I wrote my third novel between about 2007 and 2015. I can’t say it took a full eight years to write – I got stuck in the final third for a couple years – but it was an ambitious project. I’d gone from a third person novel to a first person novel, and now I was going back to third person again.

For Miles of Files, I wanted to paint with a broader palette than ever before, and I actually had a few things in mind. For one, I wanted to have tiers of characters like Charles Dickens did in Dombey and Son: primary, secondary, and tertiary. The tertiary characters are mainly commentators, who pass on information about primary and/or secondary characters. I wanted to make sure each character was unique and different enough from the others that the reader could easily identify them. So I went through the Myers-Briggs personality types and assigned them accordingly.

Miles started with the germ of an idea. Paul Panepinto works as a low-level employee in an insurance corporation. He finds out that his boss, the second-in-command, is stealing from the company retirement plan. Paul fears that he’ll lose his job if the owner doesn’t believe him, but he can’t just stick his head in the sand either. Talk about a highly uncomfortable dilemma.

Said boss, Graham Woodcock, is a Brit transplant who shows blatant contempt for Americans right from the first chapter. Now, I’ve been a diehard Anglophile for years, so you may wonder why I would create such a contemptible British character as Graham.

The roots of the Graham character probably go back to my twelve-year-old self discovering the magic of Monty Python’s Flying Circus. Some of the ensemble – notably, Graham Chapman and John Cleese – had the pompous fool character down pat. The love-hate relationship between the U.S. and the U.K. came through for me even louder and clearer in another Cleese showcase, the 1980s film A Fish Called Wanda.

In that film, Cleese plays an amiable attorney (barrister, in British parlance) enamored with all things America…in particular, with Jamie Lee Curtis. I consider Kevin Kline, who plays Jamie’s fake brother, Otto, a kind of American prototype of Graham Woodcock (but not nearly as smart as Graham). Otto is especially contemptible of Britons, whom he sees as pompous, condescending, etc.

Graham arrived fully formed, and I’ll be honest: I had a hard time letting him go. I actually had a hard time reining him in and keeping him from taking over the book! By turns ruthless, greedy, misogynistic, and pompous, I also think of Graham as reflective, a fan of classic American jazz, and very, very funny. I might have to make him the main character in another book somewhere down the line.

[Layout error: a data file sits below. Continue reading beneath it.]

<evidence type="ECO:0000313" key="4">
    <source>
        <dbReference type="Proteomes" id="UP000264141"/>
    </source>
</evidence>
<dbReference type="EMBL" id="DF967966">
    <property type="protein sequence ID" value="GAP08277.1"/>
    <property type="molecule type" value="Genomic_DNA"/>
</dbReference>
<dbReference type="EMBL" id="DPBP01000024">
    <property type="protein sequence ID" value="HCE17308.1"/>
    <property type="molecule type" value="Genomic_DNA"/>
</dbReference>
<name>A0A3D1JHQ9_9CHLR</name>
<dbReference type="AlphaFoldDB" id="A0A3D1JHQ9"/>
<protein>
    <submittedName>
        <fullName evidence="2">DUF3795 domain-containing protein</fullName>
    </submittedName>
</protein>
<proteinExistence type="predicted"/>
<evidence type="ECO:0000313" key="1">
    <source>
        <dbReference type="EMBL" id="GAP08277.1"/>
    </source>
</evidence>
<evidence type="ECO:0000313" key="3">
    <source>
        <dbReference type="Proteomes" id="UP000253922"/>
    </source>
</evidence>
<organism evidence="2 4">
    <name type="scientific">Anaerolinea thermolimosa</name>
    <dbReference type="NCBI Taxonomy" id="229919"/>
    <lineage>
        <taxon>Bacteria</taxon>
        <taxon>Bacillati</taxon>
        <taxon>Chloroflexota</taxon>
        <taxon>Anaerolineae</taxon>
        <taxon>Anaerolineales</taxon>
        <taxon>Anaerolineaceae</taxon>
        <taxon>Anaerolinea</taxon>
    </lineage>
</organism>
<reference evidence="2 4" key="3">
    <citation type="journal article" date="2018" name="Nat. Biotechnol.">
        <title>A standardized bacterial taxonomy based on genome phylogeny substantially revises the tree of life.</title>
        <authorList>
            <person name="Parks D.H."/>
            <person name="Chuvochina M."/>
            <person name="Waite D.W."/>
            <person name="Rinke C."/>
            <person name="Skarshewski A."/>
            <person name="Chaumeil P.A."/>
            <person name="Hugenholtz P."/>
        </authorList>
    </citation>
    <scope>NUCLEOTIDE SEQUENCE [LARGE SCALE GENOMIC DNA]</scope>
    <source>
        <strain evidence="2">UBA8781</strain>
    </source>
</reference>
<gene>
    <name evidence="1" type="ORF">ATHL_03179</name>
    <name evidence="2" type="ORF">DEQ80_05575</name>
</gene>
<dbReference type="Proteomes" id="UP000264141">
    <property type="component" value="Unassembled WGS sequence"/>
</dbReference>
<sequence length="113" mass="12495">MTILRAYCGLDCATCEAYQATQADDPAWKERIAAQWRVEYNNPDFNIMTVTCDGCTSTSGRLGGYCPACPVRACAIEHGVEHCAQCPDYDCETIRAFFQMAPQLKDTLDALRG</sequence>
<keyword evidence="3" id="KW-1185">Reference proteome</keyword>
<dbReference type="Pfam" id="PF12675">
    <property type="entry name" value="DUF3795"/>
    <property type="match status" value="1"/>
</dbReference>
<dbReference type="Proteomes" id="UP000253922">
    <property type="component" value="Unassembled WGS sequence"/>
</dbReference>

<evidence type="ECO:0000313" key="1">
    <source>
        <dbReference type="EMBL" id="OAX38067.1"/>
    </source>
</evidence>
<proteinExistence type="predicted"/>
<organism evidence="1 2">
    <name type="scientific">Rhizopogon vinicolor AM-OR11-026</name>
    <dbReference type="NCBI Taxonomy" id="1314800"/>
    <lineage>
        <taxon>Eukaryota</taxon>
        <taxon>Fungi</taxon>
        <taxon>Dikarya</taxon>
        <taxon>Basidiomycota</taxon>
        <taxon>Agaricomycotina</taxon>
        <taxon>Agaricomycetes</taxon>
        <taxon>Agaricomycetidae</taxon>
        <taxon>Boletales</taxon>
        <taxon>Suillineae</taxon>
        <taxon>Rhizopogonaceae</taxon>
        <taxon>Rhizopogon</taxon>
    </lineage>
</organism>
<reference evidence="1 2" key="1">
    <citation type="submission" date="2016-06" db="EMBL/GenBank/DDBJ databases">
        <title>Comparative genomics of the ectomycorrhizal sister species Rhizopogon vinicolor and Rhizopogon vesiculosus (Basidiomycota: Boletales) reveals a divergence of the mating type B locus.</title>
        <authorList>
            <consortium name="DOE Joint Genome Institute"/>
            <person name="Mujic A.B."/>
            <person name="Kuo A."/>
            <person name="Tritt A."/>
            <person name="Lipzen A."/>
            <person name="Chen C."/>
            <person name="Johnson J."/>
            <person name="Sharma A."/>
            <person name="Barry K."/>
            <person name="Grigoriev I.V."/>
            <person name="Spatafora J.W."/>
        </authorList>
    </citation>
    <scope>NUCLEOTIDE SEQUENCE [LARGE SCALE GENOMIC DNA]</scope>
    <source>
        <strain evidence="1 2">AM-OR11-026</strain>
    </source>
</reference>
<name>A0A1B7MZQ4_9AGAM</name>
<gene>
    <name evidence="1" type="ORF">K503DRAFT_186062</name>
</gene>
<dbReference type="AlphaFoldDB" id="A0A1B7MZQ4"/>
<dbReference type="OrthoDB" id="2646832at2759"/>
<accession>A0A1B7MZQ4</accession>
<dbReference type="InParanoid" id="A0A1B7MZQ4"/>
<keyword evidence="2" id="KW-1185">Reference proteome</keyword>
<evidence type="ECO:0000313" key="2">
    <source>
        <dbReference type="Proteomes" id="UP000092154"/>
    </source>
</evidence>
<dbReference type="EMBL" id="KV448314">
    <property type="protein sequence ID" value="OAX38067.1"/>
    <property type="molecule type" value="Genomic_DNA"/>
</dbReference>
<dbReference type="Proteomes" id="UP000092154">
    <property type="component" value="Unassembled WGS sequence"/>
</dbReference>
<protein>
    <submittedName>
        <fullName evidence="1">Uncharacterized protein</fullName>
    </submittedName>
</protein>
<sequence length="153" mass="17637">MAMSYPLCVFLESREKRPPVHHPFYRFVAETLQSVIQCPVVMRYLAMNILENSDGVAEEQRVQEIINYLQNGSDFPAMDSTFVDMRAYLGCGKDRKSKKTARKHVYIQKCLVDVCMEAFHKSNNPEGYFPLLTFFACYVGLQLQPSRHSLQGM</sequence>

Game of Thrones

Game of Thrones and Storytelling

Writing is a funny game. You make stuff up and it goes from your head to your fingers, then to a screen via keyboard, or a page via writing implement. But of course, we all know that's not the oldest way of telling stories. Really, stories began with cave drawings and...
attorney

The Power of an Attorney

Last week I missed the deadline to post my Monday blog, then missed any other opportunity through the rest of the week. The reason? I'm power of attorney for my mother, who took a fall and had to be hospitalized. Hence the headline for this week's post. Being power of...
collection

A Free Short Story Collection

Last week I wrote a bit about the upcoming Rides From Strangers short story collection, as I finally got the completed cover design. Today’s post is related, but with a little twist. As I mentioned a week ago, I’m offering this e-book free to anyone who joins the...

It’s A Small World After All

Most of my blog posts are related in one way or another to the business of being an author - expanding your author platform, improving your book marketing, and so on - and not strictly self-promotional. However, every once in a while, I've got a radio interview or...
bridge

21st Century Etiquette (Or the Lack Thereof)

"There are so many unreliable people now that being reliable in and of itself is a valuable rare trait." - Louis Leung I have always thought that certain bare minimum requirements for etiquette are particularly important in business. For example: "do what you said you...
creativity

Can Creativity Be Taught?

Have you ever thought about writing a book? Have you written a book? If the answer to the first question is Yes, but the answer to the second question is No, there might be a few reasons for this. One reason I frequently hear from potential ghostwriting clients is,...
running

“When the World Is Running Down, You Make the Best of What’s Still Around”

Like most Americans who grew up in the 70s and 80s, I've got a fair amount of song lyrics floating around my head. Today's post is entitled "When the World Is Running Down, You Make the Best of What's Still Around" after the Police song of that name. And I'll admit, I...

A Vacation Blog Post and a Manross Library Appearance

The following post has been pre-scheduled. I've never tried to pre-schedule a blog post before, so I had to look up how to do it. If you know me well, you won't be surprised by that. Hey, I'm on vacation while you read this. Modern technology! I find it interesting to...
litfic

Leaving The Litfic Category Behind?

Today’s blog is NOT an advertisement for products or services I offer. However, I do want to extend an invitation to join my email newsletter list to get content that’s (mostly) not available elsewhere. One thing about the author life that never fails to entertain is...

Let’s Get Personal: Why Do I Write?

I’ve been on a marketing campaign for the past couple of weeks, and missed my deadline for this blog last Monday…so I just plain skipped a week. Those of you who know me are probably a bit surprised. I’m pretty particular about getting things done on time. I’ve always...